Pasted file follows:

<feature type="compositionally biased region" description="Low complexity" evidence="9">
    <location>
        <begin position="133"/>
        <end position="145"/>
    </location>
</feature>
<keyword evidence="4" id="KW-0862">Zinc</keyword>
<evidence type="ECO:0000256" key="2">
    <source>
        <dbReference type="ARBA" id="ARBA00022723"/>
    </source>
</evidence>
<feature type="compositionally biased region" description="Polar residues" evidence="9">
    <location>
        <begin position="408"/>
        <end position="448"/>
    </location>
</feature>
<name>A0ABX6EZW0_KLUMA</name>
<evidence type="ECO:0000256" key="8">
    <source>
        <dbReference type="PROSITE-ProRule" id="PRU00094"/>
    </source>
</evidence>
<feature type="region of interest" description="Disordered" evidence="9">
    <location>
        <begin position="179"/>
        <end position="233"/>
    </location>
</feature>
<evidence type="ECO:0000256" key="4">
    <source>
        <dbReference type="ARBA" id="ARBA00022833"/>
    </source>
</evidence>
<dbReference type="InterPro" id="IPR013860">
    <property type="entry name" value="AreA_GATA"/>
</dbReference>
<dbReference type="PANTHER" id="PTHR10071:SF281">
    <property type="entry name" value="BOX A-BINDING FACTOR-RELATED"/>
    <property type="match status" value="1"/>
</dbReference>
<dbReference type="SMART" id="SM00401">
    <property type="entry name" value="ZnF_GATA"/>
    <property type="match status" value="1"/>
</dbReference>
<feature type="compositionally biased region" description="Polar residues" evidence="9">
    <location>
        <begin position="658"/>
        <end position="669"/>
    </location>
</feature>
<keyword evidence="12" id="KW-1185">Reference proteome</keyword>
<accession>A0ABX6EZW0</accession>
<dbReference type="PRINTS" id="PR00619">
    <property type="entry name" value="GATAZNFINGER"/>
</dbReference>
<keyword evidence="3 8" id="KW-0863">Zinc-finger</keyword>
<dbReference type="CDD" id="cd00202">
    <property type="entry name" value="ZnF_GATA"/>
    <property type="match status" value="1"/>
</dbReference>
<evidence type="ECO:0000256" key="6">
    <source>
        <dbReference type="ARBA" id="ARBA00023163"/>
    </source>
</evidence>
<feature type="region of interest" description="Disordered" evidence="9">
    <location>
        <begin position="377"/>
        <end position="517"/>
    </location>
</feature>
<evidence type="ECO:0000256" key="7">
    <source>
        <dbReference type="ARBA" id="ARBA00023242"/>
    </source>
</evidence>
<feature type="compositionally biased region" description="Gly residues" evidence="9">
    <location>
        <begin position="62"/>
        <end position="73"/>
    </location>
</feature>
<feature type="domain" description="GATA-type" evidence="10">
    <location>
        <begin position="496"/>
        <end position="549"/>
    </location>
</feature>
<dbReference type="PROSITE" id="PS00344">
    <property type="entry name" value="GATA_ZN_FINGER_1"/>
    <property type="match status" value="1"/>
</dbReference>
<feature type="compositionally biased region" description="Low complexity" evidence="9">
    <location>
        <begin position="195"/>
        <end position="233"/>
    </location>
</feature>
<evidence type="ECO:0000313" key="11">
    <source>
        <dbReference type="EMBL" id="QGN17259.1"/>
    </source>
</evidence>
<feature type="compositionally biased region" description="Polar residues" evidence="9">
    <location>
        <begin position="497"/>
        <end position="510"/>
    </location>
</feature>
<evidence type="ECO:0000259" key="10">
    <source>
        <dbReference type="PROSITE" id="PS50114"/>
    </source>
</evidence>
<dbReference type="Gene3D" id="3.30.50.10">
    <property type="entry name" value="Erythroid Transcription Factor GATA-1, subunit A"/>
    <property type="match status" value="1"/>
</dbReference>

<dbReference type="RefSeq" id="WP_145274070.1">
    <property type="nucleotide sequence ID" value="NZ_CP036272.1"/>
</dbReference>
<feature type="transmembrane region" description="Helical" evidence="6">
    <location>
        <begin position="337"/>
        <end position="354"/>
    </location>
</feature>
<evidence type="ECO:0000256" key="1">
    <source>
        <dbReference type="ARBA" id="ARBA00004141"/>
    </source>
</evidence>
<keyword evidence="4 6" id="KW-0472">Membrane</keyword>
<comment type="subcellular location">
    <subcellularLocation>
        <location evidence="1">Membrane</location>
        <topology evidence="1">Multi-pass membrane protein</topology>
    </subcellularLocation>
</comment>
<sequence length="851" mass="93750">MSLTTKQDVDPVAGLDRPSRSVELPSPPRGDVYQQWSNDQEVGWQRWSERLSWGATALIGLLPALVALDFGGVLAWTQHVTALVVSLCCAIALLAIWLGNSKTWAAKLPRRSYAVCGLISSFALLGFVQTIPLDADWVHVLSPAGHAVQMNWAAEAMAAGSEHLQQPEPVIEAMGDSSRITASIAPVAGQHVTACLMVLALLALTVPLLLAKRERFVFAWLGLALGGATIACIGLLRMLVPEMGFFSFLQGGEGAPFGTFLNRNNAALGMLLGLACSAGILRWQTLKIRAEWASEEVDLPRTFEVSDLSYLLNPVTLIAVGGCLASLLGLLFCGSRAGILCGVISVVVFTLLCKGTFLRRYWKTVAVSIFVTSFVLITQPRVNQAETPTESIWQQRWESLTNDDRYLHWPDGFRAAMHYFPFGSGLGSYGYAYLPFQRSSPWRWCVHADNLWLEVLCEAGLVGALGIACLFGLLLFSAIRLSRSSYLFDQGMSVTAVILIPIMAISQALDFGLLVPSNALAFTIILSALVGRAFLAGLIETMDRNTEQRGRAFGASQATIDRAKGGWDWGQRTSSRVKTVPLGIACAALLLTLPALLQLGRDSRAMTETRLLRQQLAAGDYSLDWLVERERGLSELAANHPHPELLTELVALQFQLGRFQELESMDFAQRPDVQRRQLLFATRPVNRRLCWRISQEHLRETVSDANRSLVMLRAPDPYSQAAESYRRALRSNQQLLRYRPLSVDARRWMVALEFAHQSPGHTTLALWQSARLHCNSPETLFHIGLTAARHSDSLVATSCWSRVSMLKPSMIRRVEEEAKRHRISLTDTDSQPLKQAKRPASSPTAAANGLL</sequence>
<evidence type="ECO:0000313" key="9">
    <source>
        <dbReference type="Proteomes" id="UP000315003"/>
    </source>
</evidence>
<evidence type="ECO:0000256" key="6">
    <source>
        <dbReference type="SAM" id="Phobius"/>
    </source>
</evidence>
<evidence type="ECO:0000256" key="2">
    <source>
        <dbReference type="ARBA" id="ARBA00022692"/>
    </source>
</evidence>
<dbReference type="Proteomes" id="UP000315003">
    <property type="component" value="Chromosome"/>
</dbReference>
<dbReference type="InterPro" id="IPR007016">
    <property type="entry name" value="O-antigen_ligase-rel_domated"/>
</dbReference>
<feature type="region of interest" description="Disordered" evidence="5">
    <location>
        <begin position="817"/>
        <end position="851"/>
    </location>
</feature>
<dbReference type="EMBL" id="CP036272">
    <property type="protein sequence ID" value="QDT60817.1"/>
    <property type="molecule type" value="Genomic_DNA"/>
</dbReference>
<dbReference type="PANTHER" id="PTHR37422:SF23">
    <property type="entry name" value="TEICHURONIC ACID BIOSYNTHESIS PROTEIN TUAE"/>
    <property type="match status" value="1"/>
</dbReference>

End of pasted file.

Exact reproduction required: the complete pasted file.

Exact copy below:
<feature type="compositionally biased region" description="Low complexity" evidence="9">
    <location>
        <begin position="133"/>
        <end position="145"/>
    </location>
</feature>
<keyword evidence="4" id="KW-0862">Zinc</keyword>
<evidence type="ECO:0000256" key="2">
    <source>
        <dbReference type="ARBA" id="ARBA00022723"/>
    </source>
</evidence>
<feature type="compositionally biased region" description="Polar residues" evidence="9">
    <location>
        <begin position="408"/>
        <end position="448"/>
    </location>
</feature>
<name>A0ABX6EZW0_KLUMA</name>
<evidence type="ECO:0000256" key="8">
    <source>
        <dbReference type="PROSITE-ProRule" id="PRU00094"/>
    </source>
</evidence>
<feature type="region of interest" description="Disordered" evidence="9">
    <location>
        <begin position="179"/>
        <end position="233"/>
    </location>
</feature>
<evidence type="ECO:0000256" key="4">
    <source>
        <dbReference type="ARBA" id="ARBA00022833"/>
    </source>
</evidence>
<dbReference type="InterPro" id="IPR013860">
    <property type="entry name" value="AreA_GATA"/>
</dbReference>
<dbReference type="PANTHER" id="PTHR10071:SF281">
    <property type="entry name" value="BOX A-BINDING FACTOR-RELATED"/>
    <property type="match status" value="1"/>
</dbReference>
<dbReference type="SMART" id="SM00401">
    <property type="entry name" value="ZnF_GATA"/>
    <property type="match status" value="1"/>
</dbReference>
<feature type="compositionally biased region" description="Polar residues" evidence="9">
    <location>
        <begin position="658"/>
        <end position="669"/>
    </location>
</feature>
<keyword evidence="12" id="KW-1185">Reference proteome</keyword>
<accession>A0ABX6EZW0</accession>
<dbReference type="PRINTS" id="PR00619">
    <property type="entry name" value="GATAZNFINGER"/>
</dbReference>
<keyword evidence="3 8" id="KW-0863">Zinc-finger</keyword>
<dbReference type="CDD" id="cd00202">
    <property type="entry name" value="ZnF_GATA"/>
    <property type="match status" value="1"/>
</dbReference>
<evidence type="ECO:0000256" key="6">
    <source>
        <dbReference type="ARBA" id="ARBA00023163"/>
    </source>
</evidence>
<feature type="region of interest" description="Disordered" evidence="9">
    <location>
        <begin position="377"/>
        <end position="517"/>
    </location>
</feature>
<evidence type="ECO:0000256" key="7">
    <source>
        <dbReference type="ARBA" id="ARBA00023242"/>
    </source>
</evidence>
<feature type="compositionally biased region" description="Gly residues" evidence="9">
    <location>
        <begin position="62"/>
        <end position="73"/>
    </location>
</feature>
<feature type="domain" description="GATA-type" evidence="10">
    <location>
        <begin position="496"/>
        <end position="549"/>
    </location>
</feature>
<dbReference type="PROSITE" id="PS00344">
    <property type="entry name" value="GATA_ZN_FINGER_1"/>
    <property type="match status" value="1"/>
</dbReference>
<feature type="compositionally biased region" description="Low complexity" evidence="9">
    <location>
        <begin position="195"/>
        <end position="233"/>
    </location>
</feature>
<evidence type="ECO:0000313" key="11">
    <source>
        <dbReference type="EMBL" id="QGN17259.1"/>
    </source>
</evidence>
<feature type="compositionally biased region" description="Polar residues" evidence="9">
    <location>
        <begin position="497"/>
        <end position="510"/>
    </location>
</feature>
<evidence type="ECO:0000259" key="10">
    <source>
        <dbReference type="PROSITE" id="PS50114"/>
    </source>
</evidence>
<dbReference type="Gene3D" id="3.30.50.10">
    <property type="entry name" value="Erythroid Transcription Factor GATA-1, subunit A"/>
    <property type="match status" value="1"/>
</dbReference>

<dbReference type="RefSeq" id="WP_145274070.1">
    <property type="nucleotide sequence ID" value="NZ_CP036272.1"/>
</dbReference>
<feature type="transmembrane region" description="Helical" evidence="6">
    <location>
        <begin position="337"/>
        <end position="354"/>
    </location>
</feature>
<evidence type="ECO:0000256" key="1">
    <source>
        <dbReference type="ARBA" id="ARBA00004141"/>
    </source>
</evidence>
<keyword evidence="4 6" id="KW-0472">Membrane</keyword>
<comment type="subcellular location">
    <subcellularLocation>
        <location evidence="1">Membrane</location>
        <topology evidence="1">Multi-pass membrane protein</topology>
    </subcellularLocation>
</comment>
<sequence length="851" mass="93750">MSLTTKQDVDPVAGLDRPSRSVELPSPPRGDVYQQWSNDQEVGWQRWSERLSWGATALIGLLPALVALDFGGVLAWTQHVTALVVSLCCAIALLAIWLGNSKTWAAKLPRRSYAVCGLISSFALLGFVQTIPLDADWVHVLSPAGHAVQMNWAAEAMAAGSEHLQQPEPVIEAMGDSSRITASIAPVAGQHVTACLMVLALLALTVPLLLAKRERFVFAWLGLALGGATIACIGLLRMLVPEMGFFSFLQGGEGAPFGTFLNRNNAALGMLLGLACSAGILRWQTLKIRAEWASEEVDLPRTFEVSDLSYLLNPVTLIAVGGCLASLLGLLFCGSRAGILCGVISVVVFTLLCKGTFLRRYWKTVAVSIFVTSFVLITQPRVNQAETPTESIWQQRWESLTNDDRYLHWPDGFRAAMHYFPFGSGLGSYGYAYLPFQRSSPWRWCVHADNLWLEVLCEAGLVGALGIACLFGLLLFSAIRLSRSSYLFDQGMSVTAVILIPIMAISQALDFGLLVPSNALAFTIILSALVGRAFLAGLIETMDRNTEQRGRAFGASQATIDRAKGGWDWGQRTSSRVKTVPLGIACAALLLTLPALLQLGRDSRAMTETRLLRQQLAAGDYSLDWLVERERGLSELAANHPHPELLTELVALQFQLGRFQELESMDFAQRPDVQRRQLLFATRPVNRRLCWRISQEHLRETVSDANRSLVMLRAPDPYSQAAESYRRALRSNQQLLRYRPLSVDARRWMVALEFAHQSPGHTTLALWQSARLHCNSPETLFHIGLTAARHSDSLVATSCWSRVSMLKPSMIRRVEEEAKRHRISLTDTDSQPLKQAKRPASSPTAAANGLL</sequence>
<evidence type="ECO:0000313" key="9">
    <source>
        <dbReference type="Proteomes" id="UP000315003"/>
    </source>
</evidence>
<evidence type="ECO:0000256" key="6">
    <source>
        <dbReference type="SAM" id="Phobius"/>
    </source>
</evidence>
<evidence type="ECO:0000256" key="2">
    <source>
        <dbReference type="ARBA" id="ARBA00022692"/>
    </source>
</evidence>
<dbReference type="Proteomes" id="UP000315003">
    <property type="component" value="Chromosome"/>
</dbReference>
<dbReference type="InterPro" id="IPR007016">
    <property type="entry name" value="O-antigen_ligase-rel_domated"/>
</dbReference>
<feature type="region of interest" description="Disordered" evidence="5">
    <location>
        <begin position="817"/>
        <end position="851"/>
    </location>
</feature>
<dbReference type="EMBL" id="CP036272">
    <property type="protein sequence ID" value="QDT60817.1"/>
    <property type="molecule type" value="Genomic_DNA"/>
</dbReference>
<dbReference type="PANTHER" id="PTHR37422:SF23">
    <property type="entry name" value="TEICHURONIC ACID BIOSYNTHESIS PROTEIN TUAE"/>
    <property type="match status" value="1"/>
</dbReference>